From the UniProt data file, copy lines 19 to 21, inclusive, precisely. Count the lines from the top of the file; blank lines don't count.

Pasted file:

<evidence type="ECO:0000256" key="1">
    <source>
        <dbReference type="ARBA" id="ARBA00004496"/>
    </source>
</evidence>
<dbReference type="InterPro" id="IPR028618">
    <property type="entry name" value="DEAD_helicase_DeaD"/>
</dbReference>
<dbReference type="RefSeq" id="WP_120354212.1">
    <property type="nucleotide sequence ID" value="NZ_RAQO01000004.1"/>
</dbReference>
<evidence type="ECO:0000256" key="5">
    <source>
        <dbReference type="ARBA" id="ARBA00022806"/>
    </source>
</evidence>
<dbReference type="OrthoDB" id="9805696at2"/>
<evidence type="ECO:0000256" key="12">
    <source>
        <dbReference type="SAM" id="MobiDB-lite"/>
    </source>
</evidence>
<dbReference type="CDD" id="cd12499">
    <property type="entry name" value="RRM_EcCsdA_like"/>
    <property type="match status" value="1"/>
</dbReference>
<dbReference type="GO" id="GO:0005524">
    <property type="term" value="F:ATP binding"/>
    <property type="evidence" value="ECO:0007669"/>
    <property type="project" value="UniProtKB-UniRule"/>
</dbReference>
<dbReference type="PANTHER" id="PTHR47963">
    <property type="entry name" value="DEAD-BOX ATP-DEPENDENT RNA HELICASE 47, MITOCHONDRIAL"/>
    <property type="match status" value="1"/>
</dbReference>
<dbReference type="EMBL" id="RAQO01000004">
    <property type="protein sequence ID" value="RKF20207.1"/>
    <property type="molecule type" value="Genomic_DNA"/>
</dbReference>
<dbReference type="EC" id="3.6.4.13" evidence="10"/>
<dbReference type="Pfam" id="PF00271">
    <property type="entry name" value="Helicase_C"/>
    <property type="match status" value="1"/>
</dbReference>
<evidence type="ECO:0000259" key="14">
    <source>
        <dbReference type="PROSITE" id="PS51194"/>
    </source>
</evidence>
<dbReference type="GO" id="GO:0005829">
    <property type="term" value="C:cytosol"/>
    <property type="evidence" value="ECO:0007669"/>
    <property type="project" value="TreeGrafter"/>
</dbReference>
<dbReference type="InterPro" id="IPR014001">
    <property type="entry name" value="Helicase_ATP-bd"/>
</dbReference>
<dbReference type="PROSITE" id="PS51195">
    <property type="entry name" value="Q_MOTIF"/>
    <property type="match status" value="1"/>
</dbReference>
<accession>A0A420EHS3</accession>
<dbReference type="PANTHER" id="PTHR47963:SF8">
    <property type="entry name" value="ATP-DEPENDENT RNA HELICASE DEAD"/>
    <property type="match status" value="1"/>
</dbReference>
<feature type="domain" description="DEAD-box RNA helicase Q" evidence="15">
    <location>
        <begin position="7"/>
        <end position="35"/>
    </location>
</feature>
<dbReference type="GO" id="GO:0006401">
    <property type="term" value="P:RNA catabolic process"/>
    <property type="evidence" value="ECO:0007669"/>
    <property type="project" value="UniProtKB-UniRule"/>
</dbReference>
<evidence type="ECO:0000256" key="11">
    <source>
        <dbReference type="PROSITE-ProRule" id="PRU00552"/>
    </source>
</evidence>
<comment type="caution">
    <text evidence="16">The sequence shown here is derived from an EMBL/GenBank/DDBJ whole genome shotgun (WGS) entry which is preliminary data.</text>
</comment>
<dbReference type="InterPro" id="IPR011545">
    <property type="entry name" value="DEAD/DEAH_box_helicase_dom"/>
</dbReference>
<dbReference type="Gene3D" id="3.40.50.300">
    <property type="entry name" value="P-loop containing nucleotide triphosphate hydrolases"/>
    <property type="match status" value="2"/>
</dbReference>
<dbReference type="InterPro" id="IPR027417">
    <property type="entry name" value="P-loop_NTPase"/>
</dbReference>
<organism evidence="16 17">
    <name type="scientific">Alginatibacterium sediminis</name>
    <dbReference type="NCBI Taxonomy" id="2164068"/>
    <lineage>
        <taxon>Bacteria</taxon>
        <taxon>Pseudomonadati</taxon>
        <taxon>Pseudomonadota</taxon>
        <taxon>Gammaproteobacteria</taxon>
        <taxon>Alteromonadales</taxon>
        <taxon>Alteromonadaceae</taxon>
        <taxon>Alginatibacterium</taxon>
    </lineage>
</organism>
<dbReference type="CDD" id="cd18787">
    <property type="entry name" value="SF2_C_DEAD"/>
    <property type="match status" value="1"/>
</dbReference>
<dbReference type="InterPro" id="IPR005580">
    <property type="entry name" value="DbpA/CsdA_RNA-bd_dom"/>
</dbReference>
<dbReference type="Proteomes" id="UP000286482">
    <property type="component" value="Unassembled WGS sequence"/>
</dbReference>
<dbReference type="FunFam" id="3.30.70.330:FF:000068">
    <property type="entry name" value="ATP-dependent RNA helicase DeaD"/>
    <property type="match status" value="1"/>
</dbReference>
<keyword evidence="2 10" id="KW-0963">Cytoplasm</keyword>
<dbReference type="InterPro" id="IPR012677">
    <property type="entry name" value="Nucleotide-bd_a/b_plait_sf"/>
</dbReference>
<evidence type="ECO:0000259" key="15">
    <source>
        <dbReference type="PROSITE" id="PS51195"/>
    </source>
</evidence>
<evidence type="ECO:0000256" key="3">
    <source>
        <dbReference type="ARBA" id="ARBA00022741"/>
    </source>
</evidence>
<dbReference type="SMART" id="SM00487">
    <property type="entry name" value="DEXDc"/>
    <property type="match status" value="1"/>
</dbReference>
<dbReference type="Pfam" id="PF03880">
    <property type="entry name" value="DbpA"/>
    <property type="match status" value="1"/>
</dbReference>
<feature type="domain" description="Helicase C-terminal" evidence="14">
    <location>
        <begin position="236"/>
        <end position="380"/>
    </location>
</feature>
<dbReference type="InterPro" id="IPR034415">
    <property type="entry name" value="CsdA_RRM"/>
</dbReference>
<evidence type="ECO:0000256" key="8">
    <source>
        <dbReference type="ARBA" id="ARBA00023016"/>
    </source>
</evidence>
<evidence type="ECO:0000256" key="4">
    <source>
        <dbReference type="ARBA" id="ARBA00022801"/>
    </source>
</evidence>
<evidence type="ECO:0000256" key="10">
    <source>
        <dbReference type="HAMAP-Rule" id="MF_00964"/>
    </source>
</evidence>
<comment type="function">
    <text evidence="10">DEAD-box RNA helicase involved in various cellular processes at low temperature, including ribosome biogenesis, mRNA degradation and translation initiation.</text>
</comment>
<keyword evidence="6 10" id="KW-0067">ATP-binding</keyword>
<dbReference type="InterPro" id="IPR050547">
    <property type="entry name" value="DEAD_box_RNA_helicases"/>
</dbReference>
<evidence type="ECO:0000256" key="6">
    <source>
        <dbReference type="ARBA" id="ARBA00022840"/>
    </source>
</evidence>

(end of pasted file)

    <source>
        <dbReference type="SAM" id="MobiDB-lite"/>
    </source>